Robit Riddle: Storybook Adventures
Robit Riddle, by Baba Geek Games, is a co-operative storytelling game. Can you and your robot friends find the missing robits?
Robit Riddle is a cross between an interactive storybook and a role-playing game. Each player is a robot character. You’ve decided to work together to search for your missing pets, the robits. As you search, you will face decisions and encounters, occasionally rotating the leader of the group so that everyone gets a chance to be the primary decision maker.
Gameplay is driven through reading a spiral-bound storybook. The leader reads through the story out loud and there are prompts at the bottom of each page for decision points. These decisions can lead to different kinds of encounters, or merely forks in the narrative road.
When you face an encounter, the leader decides which sort of action to use: Power (symbolized by a battery), Intelligence/Wisdom (processor), or Perception/Communication (sensors). The number on the leader’s character card for that action determines how many dice will be rolled to attempt to reach a success threshold; the storybook has corresponding symbols and numbers which indicate how many “successes” must be rolled on the dice to continue on a certain path.
It’s difficult to simply roll enough successes; this is where the other players can assist. Each character (player or ally) can spend a story token to use one of their abilities to add one success, whether a native ability (such as “hunches are usually right”) or one they have acquired during the story (“Glaring goggles allow wearer to see distant things”). The results of these encounters (failure, success, huge success) determine where the story will proceed.
Winning the Game
When you reach the end of your story, you are done. You combine the points from successfully rescuing robits (or not) with the points you have gained from items and encounters along your journey. Compare your point total with the legend at the back of the rulebook and see how you did.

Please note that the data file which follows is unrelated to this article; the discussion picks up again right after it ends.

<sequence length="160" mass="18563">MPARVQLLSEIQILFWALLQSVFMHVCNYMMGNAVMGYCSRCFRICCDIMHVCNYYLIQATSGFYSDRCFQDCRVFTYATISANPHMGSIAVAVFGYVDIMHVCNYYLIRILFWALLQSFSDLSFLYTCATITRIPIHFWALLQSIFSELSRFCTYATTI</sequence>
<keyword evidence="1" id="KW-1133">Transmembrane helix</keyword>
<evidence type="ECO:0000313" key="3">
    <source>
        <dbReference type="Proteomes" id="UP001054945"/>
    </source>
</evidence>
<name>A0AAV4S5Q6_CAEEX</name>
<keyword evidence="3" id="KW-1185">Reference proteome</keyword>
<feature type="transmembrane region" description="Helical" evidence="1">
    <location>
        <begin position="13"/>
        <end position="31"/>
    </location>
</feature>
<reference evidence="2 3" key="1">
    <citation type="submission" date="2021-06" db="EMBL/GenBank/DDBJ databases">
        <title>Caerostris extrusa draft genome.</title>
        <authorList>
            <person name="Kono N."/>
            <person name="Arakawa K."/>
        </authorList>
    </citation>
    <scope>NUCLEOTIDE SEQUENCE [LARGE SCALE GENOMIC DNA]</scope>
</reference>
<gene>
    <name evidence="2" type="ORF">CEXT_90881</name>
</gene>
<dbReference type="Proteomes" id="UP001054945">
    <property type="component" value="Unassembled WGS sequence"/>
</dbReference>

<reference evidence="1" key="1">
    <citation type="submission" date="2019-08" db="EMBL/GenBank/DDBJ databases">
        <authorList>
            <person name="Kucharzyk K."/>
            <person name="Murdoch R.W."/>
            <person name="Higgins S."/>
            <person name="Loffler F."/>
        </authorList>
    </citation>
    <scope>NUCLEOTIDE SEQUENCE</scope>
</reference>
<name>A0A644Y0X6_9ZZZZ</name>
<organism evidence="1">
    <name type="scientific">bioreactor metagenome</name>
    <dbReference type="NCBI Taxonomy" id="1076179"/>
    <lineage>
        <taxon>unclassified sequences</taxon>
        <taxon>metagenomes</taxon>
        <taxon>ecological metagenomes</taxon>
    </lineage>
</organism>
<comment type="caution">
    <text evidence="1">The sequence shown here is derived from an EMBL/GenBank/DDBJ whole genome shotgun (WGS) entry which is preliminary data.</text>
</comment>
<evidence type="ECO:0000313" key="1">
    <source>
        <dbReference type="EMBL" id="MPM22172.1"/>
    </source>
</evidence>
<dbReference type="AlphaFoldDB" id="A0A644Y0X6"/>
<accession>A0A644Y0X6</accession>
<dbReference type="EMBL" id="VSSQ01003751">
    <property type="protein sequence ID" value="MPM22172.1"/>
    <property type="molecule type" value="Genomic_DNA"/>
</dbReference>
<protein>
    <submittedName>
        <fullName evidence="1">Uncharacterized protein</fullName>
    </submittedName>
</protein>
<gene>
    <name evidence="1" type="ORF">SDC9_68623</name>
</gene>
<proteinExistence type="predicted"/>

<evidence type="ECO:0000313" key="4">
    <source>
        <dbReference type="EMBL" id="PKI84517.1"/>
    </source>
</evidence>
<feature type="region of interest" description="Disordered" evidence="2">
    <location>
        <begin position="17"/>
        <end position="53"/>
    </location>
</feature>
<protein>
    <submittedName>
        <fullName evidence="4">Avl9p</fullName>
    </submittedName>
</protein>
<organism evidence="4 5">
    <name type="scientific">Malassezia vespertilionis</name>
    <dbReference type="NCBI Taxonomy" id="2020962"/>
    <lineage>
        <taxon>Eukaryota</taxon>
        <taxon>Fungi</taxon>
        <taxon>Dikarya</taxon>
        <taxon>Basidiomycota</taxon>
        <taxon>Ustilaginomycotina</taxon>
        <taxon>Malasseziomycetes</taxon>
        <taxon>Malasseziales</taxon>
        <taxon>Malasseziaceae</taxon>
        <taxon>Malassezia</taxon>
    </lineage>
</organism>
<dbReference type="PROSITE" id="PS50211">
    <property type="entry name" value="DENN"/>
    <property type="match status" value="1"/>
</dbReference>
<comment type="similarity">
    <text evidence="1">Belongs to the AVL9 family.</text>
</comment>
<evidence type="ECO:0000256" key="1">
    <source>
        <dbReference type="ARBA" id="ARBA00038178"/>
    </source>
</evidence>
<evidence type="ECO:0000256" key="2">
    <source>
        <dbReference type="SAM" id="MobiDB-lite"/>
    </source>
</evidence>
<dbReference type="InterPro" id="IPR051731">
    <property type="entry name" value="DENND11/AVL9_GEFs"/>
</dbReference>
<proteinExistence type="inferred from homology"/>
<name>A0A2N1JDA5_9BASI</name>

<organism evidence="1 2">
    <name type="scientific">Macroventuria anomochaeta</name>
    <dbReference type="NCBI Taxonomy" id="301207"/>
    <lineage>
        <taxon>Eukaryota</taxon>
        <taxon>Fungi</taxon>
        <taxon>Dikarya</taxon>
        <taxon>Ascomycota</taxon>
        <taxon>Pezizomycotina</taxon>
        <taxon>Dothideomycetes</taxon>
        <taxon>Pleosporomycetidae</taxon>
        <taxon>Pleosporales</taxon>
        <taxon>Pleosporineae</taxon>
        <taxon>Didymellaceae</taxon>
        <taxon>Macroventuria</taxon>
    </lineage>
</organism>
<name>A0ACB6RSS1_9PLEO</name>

Beautiful art – although we played a prototype copy, it was nearly complete. John Ariosa, who illustrated Mice and Mystics, does a wonderful job bringing the world of robots and robits to life.
Storytelling – The story line is interesting enough to keep moving, but it also depends on the players to keep it going. Unlike a game like Mice and Mystics, the story isn’t designed to stand on its own, but rather enhanced by the cooperative storytelling of the play group. You will need to get in character and make decisions that will continue the adventure and flesh it out.
This is a co-operative storytelling game. It relies on creativity and storytelling from all of the players.
Complexity – Because the game doesn’t simply rely on the idea that you use a stick to hit a bad guy until they stop attacking you, there is necessarily more complex mechanics to work through problems. That being said, once you are comfortable with all of the iconography in the game, it is fairly straightforward. Each player has a character card with actions and abilities and eventually additional ability cards; most successful encounters give additional abilities or add non-player characters. Each ability can only be used once, which you mark off with tokens, earned separately as a byproduct of rolling dice during encounters. Most of the abilities have fairly wide uses and non-specific descriptions, however, in an effort to encourage more storytelling around the use of those abilities.
In a nod to choose-your-own-adventure books of old, there is even a bookmark mechanic you can use to hold your place in a previous decision point if you don’t like where the story is going.
This is a co-operative storytelling game. It relies on creativity and storytelling from all of the players. When we played, our five-year-old was a little too shy to come out of his shell and create a story with supporting pieces. Unlike something like Rory’s Story Cubes which have central narrative pieces to wrap a story around, he struggled with Robit Riddle where the narrative is informed by the tools he had at his disposal. Baba Geek was receptive to our feedback, so we would not be surprised to see a little bit more handholding if necessary in the final game.
Robit Riddle is a a beautiful, fun, silly and serious game that we recommend, but with some small reservations based on personality type.
The Kickstarter for Robit Riddle runs through November 18, 2016.
The Family Gamers were provided a prototype of Robit Riddle for review that was shipped to another reviewer.
Time: 5-45 minutes